NEW government legislation grants the taxman sweeping powers, including the seizure of tax debtors’ bank accounts and assets as well as prohibiting the sale of real estate while a person is in arrears.
The bill, amending the core tax law of 1962, has been submitted to parliament, and its passage is a precondition for the release of the next bailout tranche by Cyprus’ international lenders.
Under its provisions, the director of the Inland Revenue Department (IRD) is empowered, having first secured a written consent from the Attorney-general, to request banks to freeze an amount in the holder’s account corresponding to what the person owes in taxes, including interest and late penalty fees. The frozen amount will be transferred to tax authorities.
A person has the right to appeal the action, in which case the IRD director must decide on the appeal within 15 days. Alternatively, an individual may take to the courts to have their frozen funds released.
The IRD – which by law has been merged with the VAT service – will also be able to order the confiscation of a person’s movable property, without going through the courts system, although a taxpayer may still legally challenge the seizure.
Currently the courts may, at the request of the IRD, summon before them tax debtors, investigate their financial means and possessions and order them to pay the amount in arrears. If debtors disregard the court order, the court may order the seizure and sale of their movable property, such as cars, furniture, etc.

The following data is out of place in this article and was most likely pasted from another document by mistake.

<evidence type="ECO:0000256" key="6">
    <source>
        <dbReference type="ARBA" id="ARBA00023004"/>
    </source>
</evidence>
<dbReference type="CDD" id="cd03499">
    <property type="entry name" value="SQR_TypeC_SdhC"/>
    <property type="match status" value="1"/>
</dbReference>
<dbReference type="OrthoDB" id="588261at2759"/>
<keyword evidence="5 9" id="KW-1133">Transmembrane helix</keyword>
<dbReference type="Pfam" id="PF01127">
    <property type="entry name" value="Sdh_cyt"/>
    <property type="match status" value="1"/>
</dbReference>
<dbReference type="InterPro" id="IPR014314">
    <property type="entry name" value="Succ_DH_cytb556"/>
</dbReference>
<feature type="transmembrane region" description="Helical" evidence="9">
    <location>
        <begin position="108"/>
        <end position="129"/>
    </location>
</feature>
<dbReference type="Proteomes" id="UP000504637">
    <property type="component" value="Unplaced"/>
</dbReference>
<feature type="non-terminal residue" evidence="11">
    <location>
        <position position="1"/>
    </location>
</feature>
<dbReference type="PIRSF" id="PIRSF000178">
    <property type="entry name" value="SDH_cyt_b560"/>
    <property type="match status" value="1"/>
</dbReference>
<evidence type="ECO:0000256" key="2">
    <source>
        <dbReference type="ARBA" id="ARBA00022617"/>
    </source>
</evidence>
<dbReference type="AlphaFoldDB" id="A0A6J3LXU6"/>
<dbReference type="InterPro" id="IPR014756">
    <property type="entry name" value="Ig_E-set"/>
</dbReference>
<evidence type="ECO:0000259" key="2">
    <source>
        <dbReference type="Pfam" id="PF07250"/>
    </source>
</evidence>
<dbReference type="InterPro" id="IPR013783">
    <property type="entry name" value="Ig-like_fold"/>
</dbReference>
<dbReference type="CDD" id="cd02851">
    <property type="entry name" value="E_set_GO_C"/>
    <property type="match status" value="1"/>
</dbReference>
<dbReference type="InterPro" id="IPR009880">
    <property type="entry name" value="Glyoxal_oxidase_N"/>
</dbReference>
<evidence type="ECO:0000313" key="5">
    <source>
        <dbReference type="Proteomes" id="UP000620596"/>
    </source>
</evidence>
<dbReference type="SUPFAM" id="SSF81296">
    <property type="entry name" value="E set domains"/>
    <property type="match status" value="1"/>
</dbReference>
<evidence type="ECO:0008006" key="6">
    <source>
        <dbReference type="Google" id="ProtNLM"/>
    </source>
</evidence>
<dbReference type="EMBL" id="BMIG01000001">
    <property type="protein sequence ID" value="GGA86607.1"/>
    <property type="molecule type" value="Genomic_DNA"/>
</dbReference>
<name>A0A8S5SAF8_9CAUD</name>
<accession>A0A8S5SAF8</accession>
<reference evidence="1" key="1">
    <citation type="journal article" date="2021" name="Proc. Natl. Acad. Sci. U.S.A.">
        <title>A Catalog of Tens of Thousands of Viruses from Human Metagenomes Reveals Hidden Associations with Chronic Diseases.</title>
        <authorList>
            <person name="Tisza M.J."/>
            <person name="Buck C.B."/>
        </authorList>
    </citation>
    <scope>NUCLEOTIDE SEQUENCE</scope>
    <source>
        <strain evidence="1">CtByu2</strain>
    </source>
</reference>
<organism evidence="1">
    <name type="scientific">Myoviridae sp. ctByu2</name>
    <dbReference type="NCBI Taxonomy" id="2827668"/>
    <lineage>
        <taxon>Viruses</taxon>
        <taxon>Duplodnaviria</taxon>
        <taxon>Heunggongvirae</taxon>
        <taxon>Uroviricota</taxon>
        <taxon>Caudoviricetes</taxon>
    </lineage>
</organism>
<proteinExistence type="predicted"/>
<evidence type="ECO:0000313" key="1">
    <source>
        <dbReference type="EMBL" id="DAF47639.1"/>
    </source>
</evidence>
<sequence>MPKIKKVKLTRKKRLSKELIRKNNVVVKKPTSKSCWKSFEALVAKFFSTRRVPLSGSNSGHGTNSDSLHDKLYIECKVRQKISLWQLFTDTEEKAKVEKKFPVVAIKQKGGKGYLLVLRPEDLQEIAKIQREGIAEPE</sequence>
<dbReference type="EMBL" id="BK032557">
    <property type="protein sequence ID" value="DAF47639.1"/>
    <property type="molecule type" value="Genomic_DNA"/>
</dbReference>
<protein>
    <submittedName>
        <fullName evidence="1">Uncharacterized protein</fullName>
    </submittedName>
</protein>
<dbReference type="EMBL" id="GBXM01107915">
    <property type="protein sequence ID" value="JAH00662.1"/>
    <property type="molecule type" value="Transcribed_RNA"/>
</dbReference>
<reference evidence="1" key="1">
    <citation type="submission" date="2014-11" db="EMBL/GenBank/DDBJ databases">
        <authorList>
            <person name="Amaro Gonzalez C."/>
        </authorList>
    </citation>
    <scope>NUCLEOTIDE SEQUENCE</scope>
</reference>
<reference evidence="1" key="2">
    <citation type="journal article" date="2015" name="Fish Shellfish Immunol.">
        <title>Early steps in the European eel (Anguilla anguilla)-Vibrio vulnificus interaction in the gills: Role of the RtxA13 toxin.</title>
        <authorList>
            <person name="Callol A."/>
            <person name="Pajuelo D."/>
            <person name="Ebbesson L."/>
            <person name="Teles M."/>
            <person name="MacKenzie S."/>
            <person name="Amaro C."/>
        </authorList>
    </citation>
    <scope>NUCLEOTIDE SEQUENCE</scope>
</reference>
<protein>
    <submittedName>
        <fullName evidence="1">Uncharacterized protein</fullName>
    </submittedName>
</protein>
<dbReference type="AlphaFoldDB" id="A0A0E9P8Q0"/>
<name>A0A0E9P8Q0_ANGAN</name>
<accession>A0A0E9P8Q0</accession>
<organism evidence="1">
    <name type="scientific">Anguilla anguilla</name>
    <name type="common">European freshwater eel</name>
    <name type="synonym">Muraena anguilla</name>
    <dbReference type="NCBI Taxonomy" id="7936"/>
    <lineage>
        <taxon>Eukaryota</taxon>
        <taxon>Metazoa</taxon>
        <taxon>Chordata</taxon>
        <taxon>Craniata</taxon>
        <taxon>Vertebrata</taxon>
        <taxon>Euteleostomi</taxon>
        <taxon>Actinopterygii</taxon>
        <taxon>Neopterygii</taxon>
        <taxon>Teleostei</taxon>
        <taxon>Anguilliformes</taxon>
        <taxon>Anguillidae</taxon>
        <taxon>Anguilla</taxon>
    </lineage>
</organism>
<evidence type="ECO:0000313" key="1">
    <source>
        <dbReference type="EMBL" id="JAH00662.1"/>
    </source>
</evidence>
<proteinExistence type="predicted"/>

Moreover, under the new legislation the IRD can now place a lien (legal claim) on a tax debtor’s tax debtors’ bank accounts without the prior need to secure a court order.
The action relates to tax arrears that are considered both final and recoverable, with the courts having no say on whether the amount owed to is fair or not.
Under this clause, the IRD director instructs the Department of Lands and Surveys to place a lien on a person’s immovable property as security for owed taxes that are final and recoverable. Once a property is in lien, the owner cannot alienate (sell or transfer) the property until the tax debt is settled.
The property may then be seized and sold to recover the amount due.
A person may appeal the move to have his or her property registered as lien, in which case the IRD director must within 15 days decide on the appeal.
Alternatively the affected person may apply to the court to have the lien registration lifted.
As the law now stands, prior to its amendment, only the courts may order the blocking, seizure and sale of immovable property.
It is not entirely clear whether mortgages and sales documents already filed with the land registry will be exempted.
The bill aims to strengthen powers by the tax authorities to ensure payment of outstanding tax obligations. It is set to be discussed at the House finance committee on Monday, where MPs will offer their final remarks, with the aim of bringing the bill to the plenum for a vote on Thursday.
Around €605 million in overdue taxes was owed to the state in 2012, with over half concerning unpaid income tax.